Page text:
Perceptions of painful stimuli are not ‘exaggerated’ in fibromyalgia patients

Article:
Behavioral and neuronal investigations of hypervigilance in patients with fibromyalgia syndrome
– Source: PloS One, April 11, 2012

By Laura Tiermann, et al.

[Note: This controlled study suggests that – though fibromyalgia patients tend to experience more pain than others and often suspect they may be hyperattentive to pain – when equally painful stimuli are applied they do not consciously exaggerate or pay abnormally increased attention to the pain by comparison with healthy control subjects; nor do their brains exaggerate the severity of the inflicted pain vs controls. To read the free full text PDF of this article, click HERE.]

Abstract:
Painful stimuli are of utmost behavioral relevance and thereby affect attentional resources. In health, variable effects of pain on attention have been observed, indicating alerting as well as distracting effects of pain.

In the human brain, these effects are closely related to modulations of neuronal gamma oscillations. [A measure of conscious pain perception, according to an earlier study by this research team.]

As hypervigilance as an abnormal increase of attention to external stimuli has been implicated in chronic pain states, we assumed both attentional performance and pain-induced gamma oscillations to be altered in patients with fibromyalgia syndrome (FMS). [Bolding added.]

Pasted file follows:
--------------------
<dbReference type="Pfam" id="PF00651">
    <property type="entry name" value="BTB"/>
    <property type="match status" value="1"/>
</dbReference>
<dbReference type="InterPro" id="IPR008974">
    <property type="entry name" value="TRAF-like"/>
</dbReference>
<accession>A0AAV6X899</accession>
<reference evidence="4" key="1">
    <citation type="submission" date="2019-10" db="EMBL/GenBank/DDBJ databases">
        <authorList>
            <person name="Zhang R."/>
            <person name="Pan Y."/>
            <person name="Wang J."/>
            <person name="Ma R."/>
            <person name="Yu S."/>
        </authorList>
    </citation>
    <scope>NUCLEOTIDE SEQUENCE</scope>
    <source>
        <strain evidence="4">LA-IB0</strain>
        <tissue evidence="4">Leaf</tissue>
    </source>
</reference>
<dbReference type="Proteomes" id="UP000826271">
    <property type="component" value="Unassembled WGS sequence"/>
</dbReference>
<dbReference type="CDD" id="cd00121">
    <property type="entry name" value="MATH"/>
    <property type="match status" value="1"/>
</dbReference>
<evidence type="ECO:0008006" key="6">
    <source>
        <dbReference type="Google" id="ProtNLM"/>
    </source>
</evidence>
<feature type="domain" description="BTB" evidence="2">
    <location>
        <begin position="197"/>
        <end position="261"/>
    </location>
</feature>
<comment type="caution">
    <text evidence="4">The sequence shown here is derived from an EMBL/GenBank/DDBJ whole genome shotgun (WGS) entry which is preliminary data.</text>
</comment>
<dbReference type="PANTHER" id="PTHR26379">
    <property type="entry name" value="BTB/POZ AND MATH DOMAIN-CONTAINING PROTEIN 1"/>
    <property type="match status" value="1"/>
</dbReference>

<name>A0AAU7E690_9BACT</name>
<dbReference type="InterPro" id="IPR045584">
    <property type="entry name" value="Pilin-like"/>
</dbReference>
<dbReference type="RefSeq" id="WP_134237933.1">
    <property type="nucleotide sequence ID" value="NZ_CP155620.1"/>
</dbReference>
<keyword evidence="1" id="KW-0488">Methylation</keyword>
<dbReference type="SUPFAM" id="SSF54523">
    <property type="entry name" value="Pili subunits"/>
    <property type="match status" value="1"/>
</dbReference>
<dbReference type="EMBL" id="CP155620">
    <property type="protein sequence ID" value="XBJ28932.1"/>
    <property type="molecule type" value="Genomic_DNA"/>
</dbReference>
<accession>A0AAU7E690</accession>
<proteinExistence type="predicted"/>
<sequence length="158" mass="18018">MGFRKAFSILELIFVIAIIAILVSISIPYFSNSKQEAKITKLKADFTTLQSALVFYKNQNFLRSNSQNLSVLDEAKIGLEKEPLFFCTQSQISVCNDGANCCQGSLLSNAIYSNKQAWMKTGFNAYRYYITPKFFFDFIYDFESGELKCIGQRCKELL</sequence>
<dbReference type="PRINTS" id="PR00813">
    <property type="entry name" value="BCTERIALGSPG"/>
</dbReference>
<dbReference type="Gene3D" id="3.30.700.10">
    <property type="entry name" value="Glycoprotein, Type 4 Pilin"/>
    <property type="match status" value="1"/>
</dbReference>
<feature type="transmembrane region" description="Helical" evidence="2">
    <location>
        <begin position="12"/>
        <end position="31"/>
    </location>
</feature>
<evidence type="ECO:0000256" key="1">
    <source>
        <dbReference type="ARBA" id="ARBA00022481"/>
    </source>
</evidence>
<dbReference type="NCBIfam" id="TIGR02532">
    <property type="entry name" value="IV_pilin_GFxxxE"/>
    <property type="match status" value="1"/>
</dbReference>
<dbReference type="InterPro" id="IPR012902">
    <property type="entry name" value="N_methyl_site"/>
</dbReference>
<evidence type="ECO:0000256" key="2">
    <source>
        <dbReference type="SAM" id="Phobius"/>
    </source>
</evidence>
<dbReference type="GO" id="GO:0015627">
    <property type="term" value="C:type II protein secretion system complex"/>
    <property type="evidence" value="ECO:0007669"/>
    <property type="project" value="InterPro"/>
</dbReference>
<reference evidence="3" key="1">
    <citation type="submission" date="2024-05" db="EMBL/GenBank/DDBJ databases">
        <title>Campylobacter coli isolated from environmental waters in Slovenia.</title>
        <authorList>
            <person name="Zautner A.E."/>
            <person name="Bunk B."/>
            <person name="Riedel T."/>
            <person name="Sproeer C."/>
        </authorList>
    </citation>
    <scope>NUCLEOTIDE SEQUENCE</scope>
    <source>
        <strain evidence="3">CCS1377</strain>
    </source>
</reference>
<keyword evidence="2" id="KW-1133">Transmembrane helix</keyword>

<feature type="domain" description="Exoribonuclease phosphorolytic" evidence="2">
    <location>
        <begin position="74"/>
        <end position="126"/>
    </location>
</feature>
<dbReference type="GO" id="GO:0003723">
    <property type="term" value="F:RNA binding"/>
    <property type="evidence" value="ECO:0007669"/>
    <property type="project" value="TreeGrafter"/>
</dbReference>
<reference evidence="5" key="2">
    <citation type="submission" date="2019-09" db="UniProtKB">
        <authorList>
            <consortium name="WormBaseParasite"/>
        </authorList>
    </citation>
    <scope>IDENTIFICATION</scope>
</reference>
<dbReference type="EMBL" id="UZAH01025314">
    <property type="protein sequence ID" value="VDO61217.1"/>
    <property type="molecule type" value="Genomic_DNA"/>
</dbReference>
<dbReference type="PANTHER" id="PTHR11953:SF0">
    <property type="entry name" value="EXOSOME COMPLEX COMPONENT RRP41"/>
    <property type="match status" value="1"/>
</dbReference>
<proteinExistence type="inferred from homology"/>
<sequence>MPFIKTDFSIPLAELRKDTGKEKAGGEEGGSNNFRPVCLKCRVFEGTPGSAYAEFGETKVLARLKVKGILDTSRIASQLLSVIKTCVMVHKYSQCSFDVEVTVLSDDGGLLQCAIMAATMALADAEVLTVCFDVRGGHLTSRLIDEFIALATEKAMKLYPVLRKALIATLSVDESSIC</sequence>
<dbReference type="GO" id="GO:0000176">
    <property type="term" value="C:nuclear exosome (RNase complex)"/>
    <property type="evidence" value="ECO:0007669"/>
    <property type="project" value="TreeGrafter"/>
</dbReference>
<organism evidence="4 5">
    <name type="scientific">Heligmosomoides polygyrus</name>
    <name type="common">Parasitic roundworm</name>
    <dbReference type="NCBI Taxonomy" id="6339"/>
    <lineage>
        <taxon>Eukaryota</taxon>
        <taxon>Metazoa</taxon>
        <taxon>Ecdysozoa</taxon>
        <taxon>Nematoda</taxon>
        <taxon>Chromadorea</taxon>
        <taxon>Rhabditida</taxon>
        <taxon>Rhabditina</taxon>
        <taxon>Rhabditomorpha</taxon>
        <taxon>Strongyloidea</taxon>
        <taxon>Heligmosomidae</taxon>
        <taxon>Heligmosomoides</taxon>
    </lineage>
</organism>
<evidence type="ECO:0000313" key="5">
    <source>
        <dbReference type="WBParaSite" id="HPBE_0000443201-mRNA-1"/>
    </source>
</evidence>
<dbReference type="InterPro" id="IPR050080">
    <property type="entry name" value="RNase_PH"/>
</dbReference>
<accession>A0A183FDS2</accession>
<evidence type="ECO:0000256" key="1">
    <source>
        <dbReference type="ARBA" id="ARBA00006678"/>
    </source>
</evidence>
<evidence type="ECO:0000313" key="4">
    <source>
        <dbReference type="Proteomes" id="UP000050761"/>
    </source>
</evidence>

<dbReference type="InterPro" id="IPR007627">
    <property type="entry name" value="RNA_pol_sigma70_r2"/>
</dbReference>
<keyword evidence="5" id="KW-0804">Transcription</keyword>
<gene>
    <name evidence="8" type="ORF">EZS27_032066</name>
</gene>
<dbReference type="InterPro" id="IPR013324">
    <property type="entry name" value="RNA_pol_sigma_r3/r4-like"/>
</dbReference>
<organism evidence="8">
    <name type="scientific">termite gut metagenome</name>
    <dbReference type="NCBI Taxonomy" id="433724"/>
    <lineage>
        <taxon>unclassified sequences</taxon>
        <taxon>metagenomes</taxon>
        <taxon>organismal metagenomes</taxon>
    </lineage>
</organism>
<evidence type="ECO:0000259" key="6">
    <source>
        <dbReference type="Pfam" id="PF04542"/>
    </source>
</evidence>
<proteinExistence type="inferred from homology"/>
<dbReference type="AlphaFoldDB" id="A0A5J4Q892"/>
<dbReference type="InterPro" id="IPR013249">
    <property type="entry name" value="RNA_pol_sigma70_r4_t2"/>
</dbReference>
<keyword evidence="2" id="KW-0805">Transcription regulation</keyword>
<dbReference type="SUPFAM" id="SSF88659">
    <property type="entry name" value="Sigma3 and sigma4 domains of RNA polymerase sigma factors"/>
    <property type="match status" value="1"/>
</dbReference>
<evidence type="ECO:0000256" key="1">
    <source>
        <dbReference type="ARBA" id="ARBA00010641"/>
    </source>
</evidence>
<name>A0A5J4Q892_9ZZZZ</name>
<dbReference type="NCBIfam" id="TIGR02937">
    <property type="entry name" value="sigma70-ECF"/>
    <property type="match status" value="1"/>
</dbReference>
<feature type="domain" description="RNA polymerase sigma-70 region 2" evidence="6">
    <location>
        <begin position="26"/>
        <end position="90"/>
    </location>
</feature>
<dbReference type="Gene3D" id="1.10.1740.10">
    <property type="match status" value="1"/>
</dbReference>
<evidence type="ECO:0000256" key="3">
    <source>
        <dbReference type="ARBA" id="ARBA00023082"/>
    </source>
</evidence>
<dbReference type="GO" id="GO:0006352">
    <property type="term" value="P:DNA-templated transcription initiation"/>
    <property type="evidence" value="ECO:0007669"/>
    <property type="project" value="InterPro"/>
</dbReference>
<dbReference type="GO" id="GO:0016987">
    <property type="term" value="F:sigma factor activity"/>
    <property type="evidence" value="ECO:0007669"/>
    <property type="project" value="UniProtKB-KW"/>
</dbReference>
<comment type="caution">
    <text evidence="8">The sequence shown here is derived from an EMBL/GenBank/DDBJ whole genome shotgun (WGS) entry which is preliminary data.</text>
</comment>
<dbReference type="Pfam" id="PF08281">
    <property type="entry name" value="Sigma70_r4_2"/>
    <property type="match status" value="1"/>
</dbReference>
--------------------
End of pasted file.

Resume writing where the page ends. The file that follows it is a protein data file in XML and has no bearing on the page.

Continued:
We recorded electroencephalography from healthy subjects (n?=?22) and patients with FMS (n?=?19) during an attention demanding visual reaction time task. In 50% of the trials we applied painful laser stimuli.

The results of self-assessment questionnaires confirm that patients with FMS consider themselves hypervigilant towards pain as compared to healthy controls. [Bolding added.]

However, the experimental findings indicate that the effects of painful stimuli on attentional performance and neuronal gamma oscillations do not differ between patients and healthy subjects.

We further found a significant correlation between the pain-induced modulation of visual gamma oscillations and the pain-induced modulation of reaction times.

This relationship did not differ between groups either.

These findings confirm a close relationship between gamma oscillations and the variable attentional effects of pain, which appear to be comparable in health and disease.

Thus, our results do not provide evidence for a behavioral or neuronal manifestation of hypervigilance in patients with FMS.

Source: PloS One, April 11, 2012;7(4):e35068. PMID:22509383, by Tiemann L, Schulz E, Winkelmann A, Ronel J, Henningsen P, Ploner M. Department of Neurology, Technische Universität München, Munich, Germany.

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